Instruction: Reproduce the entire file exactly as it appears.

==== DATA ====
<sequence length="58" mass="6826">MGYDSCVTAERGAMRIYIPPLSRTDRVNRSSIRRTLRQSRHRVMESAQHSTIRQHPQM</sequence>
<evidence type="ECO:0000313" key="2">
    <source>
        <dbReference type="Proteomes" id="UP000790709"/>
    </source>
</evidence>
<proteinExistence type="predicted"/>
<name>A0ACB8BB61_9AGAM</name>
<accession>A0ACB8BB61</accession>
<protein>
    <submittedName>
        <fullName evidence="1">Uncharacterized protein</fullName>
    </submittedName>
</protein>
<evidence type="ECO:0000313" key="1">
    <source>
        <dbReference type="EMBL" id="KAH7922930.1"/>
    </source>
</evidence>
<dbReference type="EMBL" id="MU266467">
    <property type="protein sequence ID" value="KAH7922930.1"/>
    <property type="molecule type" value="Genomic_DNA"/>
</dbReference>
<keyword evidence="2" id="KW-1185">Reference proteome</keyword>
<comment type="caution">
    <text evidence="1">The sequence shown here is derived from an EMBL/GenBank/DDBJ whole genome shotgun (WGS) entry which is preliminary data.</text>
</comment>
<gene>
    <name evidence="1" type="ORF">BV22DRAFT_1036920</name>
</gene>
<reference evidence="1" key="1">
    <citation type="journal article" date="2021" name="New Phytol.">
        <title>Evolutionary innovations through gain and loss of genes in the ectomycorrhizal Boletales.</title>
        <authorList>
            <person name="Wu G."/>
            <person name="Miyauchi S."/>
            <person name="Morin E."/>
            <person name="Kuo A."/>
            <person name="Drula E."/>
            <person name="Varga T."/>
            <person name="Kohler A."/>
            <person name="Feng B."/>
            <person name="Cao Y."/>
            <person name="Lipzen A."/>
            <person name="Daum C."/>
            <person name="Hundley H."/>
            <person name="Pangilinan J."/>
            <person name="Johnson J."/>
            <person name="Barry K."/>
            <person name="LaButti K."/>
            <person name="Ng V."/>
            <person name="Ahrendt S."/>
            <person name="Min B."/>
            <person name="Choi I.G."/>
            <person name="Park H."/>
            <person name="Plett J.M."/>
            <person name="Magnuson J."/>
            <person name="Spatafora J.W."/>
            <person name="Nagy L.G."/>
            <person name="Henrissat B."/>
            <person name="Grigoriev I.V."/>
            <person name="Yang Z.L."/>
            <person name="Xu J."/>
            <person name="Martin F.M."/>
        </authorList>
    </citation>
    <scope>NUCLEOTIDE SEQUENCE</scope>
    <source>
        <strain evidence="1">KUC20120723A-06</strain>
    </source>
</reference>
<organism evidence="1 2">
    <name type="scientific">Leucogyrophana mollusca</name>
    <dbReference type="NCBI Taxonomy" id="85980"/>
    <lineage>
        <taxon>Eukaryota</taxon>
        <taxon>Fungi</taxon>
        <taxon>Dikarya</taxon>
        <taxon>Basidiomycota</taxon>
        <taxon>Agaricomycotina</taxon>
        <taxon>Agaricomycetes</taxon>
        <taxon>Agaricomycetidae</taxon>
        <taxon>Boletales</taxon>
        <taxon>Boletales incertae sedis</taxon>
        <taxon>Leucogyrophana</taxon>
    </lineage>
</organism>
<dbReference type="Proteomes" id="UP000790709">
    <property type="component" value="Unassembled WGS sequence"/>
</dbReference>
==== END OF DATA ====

<sequence length="58" mass="6826">MGYDSCVTAERGAMRIYIPPLSRTDRVNRSSIRRTLRQSRHRVMESAQHSTIRQHPQM</sequence>
<evidence type="ECO:0000313" key="2">
    <source>
        <dbReference type="Proteomes" id="UP000790709"/>
    </source>
</evidence>
<proteinExistence type="predicted"/>
<name>A0ACB8BB61_9AGAM</name>
<accession>A0ACB8BB61</accession>
<protein>
    <submittedName>
        <fullName evidence="1">Uncharacterized protein</fullName>
    </submittedName>
</protein>
<evidence type="ECO:0000313" key="1">
    <source>
        <dbReference type="EMBL" id="KAH7922930.1"/>
    </source>
</evidence>
<dbReference type="EMBL" id="MU266467">
    <property type="protein sequence ID" value="KAH7922930.1"/>
    <property type="molecule type" value="Genomic_DNA"/>
</dbReference>
<keyword evidence="2" id="KW-1185">Reference proteome</keyword>
<comment type="caution">
    <text evidence="1">The sequence shown here is derived from an EMBL/GenBank/DDBJ whole genome shotgun (WGS) entry which is preliminary data.</text>
</comment>
<gene>
    <name evidence="1" type="ORF">BV22DRAFT_1036920</name>
</gene>
<reference evidence="1" key="1">
    <citation type="journal article" date="2021" name="New Phytol.">
        <title>Evolutionary innovations through gain and loss of genes in the ectomycorrhizal Boletales.</title>
        <authorList>
            <person name="Wu G."/>
            <person name="Miyauchi S."/>
            <person name="Morin E."/>
            <person name="Kuo A."/>
            <person name="Drula E."/>
            <person name="Varga T."/>
            <person name="Kohler A."/>
            <person name="Feng B."/>
            <person name="Cao Y."/>
            <person name="Lipzen A."/>
            <person name="Daum C."/>
            <person name="Hundley H."/>
            <person name="Pangilinan J."/>
            <person name="Johnson J."/>
            <person name="Barry K."/>
            <person name="LaButti K."/>
            <person name="Ng V."/>
            <person name="Ahrendt S."/>
            <person name="Min B."/>
            <person name="Choi I.G."/>
            <person name="Park H."/>
            <person name="Plett J.M."/>
            <person name="Magnuson J."/>
            <person name="Spatafora J.W."/>
            <person name="Nagy L.G."/>
            <person name="Henrissat B."/>
            <person name="Grigoriev I.V."/>
            <person name="Yang Z.L."/>
            <person name="Xu J."/>
            <person name="Martin F.M."/>
        </authorList>
    </citation>
    <scope>NUCLEOTIDE SEQUENCE</scope>
    <source>
        <strain evidence="1">KUC20120723A-06</strain>
    </source>
</reference>
<organism evidence="1 2">
    <name type="scientific">Leucogyrophana mollusca</name>
    <dbReference type="NCBI Taxonomy" id="85980"/>
    <lineage>
        <taxon>Eukaryota</taxon>
        <taxon>Fungi</taxon>
        <taxon>Dikarya</taxon>
        <taxon>Basidiomycota</taxon>
        <taxon>Agaricomycotina</taxon>
        <taxon>Agaricomycetes</taxon>
        <taxon>Agaricomycetidae</taxon>
        <taxon>Boletales</taxon>
        <taxon>Boletales incertae sedis</taxon>
        <taxon>Leucogyrophana</taxon>
    </lineage>
</organism>
<dbReference type="Proteomes" id="UP000790709">
    <property type="component" value="Unassembled WGS sequence"/>
</dbReference>